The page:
And so the episode leads to the abduction of Baatar Jr., the husband of Kuvira which then leads to a VERY subtle character-moment. Essentially Korra threatens Baatar to just keep him from reuniting with Kuvira and since this is too much to take for him he actually pleads to Kuvira to stop with her war on Republic City. But I’ve REALLY liked this predictable moment of Kuvira basically being disappointed by how her fiancée gave in and failed to live up to her standards. At that point, the best he could do was to end up as a glorified sacrifice for her agenda. And this moment once again showed how little time you actually need for a good characterization. With good voice-acting on one side and good script-writing on the other, you actually don’t need a lot of exposition to present good characters to the audience and the most important thing is that if a series does it right, it has more time to focus on other stuff besides characterizations while still shining in that regard. Of course, the production-cycle of a series is seldom so fortuitous as to actually make use of such circumstances.
This is a great episode for this season. It does everything it’s supposed to do and infuses it with the spirit of the series’ good characterizations. Naturally, once again this series fails to present a finale that’s as complex as you would expect it to be after seeing the first act of this season. This series still exceeds at characterizations, though, and thanks to that it can even transform mediocre plots into a compelling story by making it reliant on our investment in the characters. I want to know where this series is going with its finale and I really hope it will be satisfying.
- I assume that Kuvira appearing earlier than expected on the border of Republic City is a reference to the First World War. During the latter half of the 19th century and the first half of the 20th century, one of the dominant theories among warfare-theories was that logistics is the most important element of war. The pervasive idea during that time was that when you were the first to arrive on the battlefield you had a huge advantage and thanks to railroads, cars and whatnot, this was actually possible. In the end, it was all about logistics and… well, read a history-book about WWI. Believe me, that whole thing is a way more complex story than what Legend Of Korra has presented here.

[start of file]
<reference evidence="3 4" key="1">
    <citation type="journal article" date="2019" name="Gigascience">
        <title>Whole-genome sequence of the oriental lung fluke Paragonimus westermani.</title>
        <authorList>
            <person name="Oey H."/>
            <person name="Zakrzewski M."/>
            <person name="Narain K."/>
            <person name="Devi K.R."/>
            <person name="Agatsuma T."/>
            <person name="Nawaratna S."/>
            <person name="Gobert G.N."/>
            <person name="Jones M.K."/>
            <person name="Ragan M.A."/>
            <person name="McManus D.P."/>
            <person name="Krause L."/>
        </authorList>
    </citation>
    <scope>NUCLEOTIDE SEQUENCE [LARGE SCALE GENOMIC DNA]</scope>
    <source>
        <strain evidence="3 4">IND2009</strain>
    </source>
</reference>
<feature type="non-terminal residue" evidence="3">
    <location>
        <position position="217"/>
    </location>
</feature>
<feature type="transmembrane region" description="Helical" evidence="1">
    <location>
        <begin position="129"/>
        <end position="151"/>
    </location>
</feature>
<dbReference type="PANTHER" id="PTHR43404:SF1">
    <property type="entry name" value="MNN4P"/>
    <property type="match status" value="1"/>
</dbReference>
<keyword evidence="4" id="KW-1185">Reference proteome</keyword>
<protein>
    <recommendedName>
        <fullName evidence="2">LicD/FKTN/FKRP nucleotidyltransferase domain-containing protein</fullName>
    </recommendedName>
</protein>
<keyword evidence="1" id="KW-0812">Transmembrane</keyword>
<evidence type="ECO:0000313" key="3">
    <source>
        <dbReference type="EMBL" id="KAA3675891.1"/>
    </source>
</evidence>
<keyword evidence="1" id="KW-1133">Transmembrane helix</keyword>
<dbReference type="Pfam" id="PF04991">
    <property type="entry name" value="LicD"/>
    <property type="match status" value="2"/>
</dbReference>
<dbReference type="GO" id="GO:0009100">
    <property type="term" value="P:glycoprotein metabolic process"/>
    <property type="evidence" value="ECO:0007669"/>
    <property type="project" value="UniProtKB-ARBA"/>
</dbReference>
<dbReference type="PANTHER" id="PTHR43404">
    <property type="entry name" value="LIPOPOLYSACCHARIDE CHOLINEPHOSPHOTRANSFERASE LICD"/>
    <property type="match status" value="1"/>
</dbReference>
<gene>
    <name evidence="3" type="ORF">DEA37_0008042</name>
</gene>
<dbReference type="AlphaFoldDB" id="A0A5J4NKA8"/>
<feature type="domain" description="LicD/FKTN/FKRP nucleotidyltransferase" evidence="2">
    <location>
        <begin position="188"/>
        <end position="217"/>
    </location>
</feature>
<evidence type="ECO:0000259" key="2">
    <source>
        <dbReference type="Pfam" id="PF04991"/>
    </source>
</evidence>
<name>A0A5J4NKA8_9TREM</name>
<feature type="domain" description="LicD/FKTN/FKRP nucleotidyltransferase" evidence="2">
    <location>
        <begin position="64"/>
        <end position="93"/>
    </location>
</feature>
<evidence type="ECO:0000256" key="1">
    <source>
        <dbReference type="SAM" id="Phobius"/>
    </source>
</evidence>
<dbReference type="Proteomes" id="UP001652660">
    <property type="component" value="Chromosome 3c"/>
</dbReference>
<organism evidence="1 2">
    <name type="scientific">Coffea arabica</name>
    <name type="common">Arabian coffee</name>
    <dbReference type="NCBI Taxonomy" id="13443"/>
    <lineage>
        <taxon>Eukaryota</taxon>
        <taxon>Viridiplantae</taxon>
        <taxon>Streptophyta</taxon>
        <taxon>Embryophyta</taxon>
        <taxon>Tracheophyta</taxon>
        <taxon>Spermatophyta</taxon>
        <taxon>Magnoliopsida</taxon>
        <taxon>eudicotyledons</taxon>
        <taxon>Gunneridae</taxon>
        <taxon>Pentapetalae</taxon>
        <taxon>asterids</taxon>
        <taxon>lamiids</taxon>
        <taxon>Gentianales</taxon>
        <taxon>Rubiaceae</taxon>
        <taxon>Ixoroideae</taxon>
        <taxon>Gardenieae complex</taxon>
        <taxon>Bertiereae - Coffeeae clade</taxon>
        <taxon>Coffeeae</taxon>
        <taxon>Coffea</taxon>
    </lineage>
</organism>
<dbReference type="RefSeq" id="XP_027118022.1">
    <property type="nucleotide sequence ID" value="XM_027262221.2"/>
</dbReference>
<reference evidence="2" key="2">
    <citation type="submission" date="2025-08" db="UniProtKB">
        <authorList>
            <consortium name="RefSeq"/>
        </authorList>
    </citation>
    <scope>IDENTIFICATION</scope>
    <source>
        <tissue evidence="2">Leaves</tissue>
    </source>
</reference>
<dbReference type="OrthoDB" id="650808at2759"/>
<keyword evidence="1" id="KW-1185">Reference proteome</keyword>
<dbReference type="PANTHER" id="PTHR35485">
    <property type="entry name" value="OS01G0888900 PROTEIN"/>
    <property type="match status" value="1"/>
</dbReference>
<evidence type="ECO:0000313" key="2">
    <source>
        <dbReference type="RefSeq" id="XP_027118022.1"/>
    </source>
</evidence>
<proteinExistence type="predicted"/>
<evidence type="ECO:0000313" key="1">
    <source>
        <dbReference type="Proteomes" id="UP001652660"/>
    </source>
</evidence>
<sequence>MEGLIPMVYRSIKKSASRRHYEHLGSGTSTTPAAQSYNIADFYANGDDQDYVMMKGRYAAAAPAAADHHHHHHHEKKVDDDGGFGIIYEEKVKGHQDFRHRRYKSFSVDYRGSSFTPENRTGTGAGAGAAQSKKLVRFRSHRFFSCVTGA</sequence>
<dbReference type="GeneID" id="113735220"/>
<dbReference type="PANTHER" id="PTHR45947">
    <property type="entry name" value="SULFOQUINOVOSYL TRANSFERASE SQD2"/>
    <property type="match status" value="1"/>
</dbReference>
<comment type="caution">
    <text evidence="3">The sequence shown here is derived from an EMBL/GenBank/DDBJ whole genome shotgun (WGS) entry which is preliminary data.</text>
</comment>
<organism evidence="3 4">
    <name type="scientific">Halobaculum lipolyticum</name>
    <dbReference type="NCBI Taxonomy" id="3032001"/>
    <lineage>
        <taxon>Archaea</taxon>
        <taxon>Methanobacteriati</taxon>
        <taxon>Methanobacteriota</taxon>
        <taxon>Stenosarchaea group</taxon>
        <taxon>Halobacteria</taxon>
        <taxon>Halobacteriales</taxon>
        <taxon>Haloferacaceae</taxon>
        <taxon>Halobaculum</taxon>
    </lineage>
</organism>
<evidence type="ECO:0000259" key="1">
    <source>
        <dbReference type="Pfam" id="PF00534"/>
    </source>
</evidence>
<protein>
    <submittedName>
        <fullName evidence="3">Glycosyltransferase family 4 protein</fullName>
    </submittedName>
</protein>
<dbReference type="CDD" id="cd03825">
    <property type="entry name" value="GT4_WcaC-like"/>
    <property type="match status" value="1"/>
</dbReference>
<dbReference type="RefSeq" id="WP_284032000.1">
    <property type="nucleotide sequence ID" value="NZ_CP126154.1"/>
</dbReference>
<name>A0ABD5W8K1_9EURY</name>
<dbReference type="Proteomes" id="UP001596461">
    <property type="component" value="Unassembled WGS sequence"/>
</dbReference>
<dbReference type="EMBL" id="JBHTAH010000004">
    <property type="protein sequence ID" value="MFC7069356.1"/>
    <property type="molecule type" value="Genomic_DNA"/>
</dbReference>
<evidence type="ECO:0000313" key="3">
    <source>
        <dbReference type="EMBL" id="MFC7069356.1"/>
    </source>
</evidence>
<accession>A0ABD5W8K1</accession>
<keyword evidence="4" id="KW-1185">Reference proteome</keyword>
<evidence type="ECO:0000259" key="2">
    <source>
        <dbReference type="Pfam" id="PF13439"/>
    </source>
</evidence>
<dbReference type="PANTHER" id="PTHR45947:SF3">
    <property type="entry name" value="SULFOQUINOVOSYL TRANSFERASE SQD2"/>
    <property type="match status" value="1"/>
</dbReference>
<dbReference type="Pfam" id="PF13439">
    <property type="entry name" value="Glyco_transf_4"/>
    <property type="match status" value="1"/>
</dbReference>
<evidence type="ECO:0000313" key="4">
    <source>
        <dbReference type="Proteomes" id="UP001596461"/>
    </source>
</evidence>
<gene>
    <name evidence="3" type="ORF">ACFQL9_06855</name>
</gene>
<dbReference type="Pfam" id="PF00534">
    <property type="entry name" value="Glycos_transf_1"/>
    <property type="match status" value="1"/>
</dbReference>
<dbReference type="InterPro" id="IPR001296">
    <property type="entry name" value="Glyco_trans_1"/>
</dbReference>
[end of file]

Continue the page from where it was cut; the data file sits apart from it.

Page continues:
- That moment Korra tried to threaten Baatar Jr. was also unbelievable for me. After all, Korra is hardly known for decisive actions… except when it comes to moping.
- The short still scenes of Prince Wu (and others) helping people to evacuate were nice in terms of atmosphere but I don’t really think they were necessary. If that’s all you want to do with that idea, just telling me that’s happening will be enough.
- I wish this series had more time in exploring the realization of how insignificant individual benders have become in modern wars thanks to technological progress.
- Really, this would’ve been far more interesting if it would’ve been all about Korra trying to balance traditions with progressive ideas while a war is happening in the background of that conflict.
Posted on December 13, 2014, in Anime, Reviews, The Legend Of Korra: Book Of Balance (S04) and tagged Anime, book of balance, cartoon, Legend Of Korra, reviews, S04. Bookmark the permalink. Leave a comment.